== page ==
A morning bike ride in a rural Maine town may have set in motion a chain of events that could determine how state and local governments respond to outbreaks of contagious diseases.

Kaci Hickox — a Maine nurse who recently returned from treating Ebola patients in West Africa — has remained at odds with state health officials after she was placed under quarantine even though she tested negative for the virus and has not shown any symptoms.

On Thursday, Hickox defied Maine’s isolation order, leaving her Fort Kent home for a bike ride with her boyfriend. They were trailed by state police, but the officers were powerless to stop her.

That’s because the quarantine issued by the Maine Department of Health and Human Services is considered “voluntary,” meaning the state needs a court order to prevent Hickox from actually leaving her home. State officials have filed an order to make it mandatory, and on Thursday, Governor Paul LePage tried to broker a compromise when he told ABC News that the state would drop the quarantine if Hickox submitted to a blood test for the disease. By Thursday evening, however, LePage announced that negotiations between Hickox and state health officials had failed.

“As a result of the failed effort to reach an agreement, the governor will exercise the full extent of his authority allowable by law,” LePage’s office said in a statement released Thursday. “Maine statutes provide robust authority to the state to use legal measures to address threats to public health.”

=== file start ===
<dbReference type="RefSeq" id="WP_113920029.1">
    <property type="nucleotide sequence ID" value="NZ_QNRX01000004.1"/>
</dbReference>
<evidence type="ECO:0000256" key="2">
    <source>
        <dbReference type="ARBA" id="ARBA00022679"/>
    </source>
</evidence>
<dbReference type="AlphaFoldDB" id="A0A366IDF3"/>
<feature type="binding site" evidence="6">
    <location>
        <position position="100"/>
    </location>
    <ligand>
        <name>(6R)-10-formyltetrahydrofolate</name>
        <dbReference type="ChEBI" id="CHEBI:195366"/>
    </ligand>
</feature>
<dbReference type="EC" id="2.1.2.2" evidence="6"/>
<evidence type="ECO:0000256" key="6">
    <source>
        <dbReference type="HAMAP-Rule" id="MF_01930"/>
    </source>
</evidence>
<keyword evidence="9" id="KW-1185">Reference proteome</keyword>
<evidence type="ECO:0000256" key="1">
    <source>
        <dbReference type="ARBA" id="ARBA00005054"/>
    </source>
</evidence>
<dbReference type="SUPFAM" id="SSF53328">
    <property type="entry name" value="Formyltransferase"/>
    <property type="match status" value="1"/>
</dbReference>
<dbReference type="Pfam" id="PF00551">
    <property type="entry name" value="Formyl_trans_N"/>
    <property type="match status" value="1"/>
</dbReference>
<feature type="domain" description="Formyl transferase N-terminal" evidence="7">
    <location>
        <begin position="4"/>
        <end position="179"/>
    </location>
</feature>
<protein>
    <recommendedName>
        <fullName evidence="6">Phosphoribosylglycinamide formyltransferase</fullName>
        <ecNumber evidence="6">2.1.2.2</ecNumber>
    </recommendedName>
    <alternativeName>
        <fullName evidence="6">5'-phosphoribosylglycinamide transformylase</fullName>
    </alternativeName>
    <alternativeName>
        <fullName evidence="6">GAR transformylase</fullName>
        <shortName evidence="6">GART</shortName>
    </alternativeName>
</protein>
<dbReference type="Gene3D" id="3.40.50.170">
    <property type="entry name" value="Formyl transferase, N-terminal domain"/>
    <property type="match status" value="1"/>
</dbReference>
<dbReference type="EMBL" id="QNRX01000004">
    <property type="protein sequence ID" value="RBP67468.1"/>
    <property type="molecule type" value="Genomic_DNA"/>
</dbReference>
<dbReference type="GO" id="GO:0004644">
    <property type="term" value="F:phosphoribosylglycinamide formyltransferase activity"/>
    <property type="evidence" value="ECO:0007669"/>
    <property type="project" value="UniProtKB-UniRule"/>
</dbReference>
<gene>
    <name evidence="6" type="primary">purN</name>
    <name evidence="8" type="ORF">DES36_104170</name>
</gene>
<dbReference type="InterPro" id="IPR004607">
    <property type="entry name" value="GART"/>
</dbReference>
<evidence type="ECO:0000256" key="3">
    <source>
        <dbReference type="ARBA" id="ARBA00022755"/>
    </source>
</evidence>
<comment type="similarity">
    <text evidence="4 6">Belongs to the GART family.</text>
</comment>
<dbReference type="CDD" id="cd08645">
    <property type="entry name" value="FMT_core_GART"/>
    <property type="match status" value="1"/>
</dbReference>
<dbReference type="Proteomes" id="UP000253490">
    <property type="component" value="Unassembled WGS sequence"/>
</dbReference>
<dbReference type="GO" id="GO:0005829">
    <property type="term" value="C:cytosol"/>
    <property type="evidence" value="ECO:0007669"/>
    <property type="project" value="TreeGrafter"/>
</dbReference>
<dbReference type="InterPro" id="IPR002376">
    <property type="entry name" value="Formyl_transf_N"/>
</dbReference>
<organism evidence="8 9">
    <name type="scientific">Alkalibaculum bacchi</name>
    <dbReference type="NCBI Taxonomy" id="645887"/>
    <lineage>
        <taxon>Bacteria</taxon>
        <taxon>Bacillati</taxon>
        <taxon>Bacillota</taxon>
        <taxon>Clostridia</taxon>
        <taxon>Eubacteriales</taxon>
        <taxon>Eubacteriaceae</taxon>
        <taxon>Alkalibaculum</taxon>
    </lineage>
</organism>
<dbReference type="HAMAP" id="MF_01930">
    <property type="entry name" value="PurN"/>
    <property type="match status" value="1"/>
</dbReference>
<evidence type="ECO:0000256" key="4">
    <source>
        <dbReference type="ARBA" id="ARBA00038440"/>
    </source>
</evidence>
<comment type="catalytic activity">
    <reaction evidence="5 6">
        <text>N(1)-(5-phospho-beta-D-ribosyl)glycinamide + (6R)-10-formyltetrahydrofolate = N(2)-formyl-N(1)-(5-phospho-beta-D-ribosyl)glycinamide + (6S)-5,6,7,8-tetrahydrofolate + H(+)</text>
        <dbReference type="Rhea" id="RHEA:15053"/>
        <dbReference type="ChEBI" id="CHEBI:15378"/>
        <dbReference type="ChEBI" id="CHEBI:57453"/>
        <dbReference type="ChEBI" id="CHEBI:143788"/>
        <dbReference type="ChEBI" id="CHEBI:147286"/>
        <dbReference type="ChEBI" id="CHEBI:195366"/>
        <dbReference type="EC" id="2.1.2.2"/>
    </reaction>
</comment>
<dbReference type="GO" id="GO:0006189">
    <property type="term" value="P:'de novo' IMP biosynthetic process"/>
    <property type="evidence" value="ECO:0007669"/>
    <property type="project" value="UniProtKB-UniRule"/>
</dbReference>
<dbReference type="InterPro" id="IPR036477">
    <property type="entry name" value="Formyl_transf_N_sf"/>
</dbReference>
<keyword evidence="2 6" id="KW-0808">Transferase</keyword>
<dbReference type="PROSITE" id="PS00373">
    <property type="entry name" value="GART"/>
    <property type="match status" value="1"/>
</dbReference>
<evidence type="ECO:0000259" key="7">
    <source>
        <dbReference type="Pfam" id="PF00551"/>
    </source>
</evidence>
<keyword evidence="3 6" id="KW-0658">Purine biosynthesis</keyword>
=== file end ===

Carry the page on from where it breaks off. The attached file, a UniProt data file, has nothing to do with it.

The episode could set a precedent for how infectious diseases are dealt with in the future. Public-health experts say that depending on how the court decides, the case could either further establish that states have wide latitude in deciding who can be quarantined, or bolster the argument that the civil liberties of those who have no symptoms cannot be unduly restrained, even in a time of a public health emergency.

“The court could be plowing new legal ground,” says Robert Field, a professor of law and public health at Drexel University. “The decision would only be binding in Maine, but it could influence the thinking of courts around the country.”

A court order would force the state to show that Hickox’s confinement is justified and based on medical science, but that could be difficult considering Hickox has yet to show symptoms of Ebola. She says she has been tested twice since her return to the U.S. on Oct. 24 and the result came back negative each time.

Emory University law professor Polly Price says if the court decides in favor of the Maine health officials, other states may “feel free to post armed guards outside of asymptomatic people’s houses, or confine them in an institution.”

If a judge finds in favor of a mandatory quarantine, Hickox can still appeal based on her constitutional right of due process, and her lawyers have pledged to do so.

Either way, some experts fear that the case may also have a more short-term impact on Americans still looking to help Ebola patients in West Africa, where almost 5,000 people have died from the disease, according to the Centers for Disease Control and Prevention.

“It’s a knee-jerk reaction that won’t do very much to protect the people of Maine or the U.S.,” says Susan Kim, a Georgetown University law professor. “It will, however, hurt efforts to contain the epidemic in West Africa if we treat returning health care workers like pariahs.”

TIME

The Teacher-Tenure Debate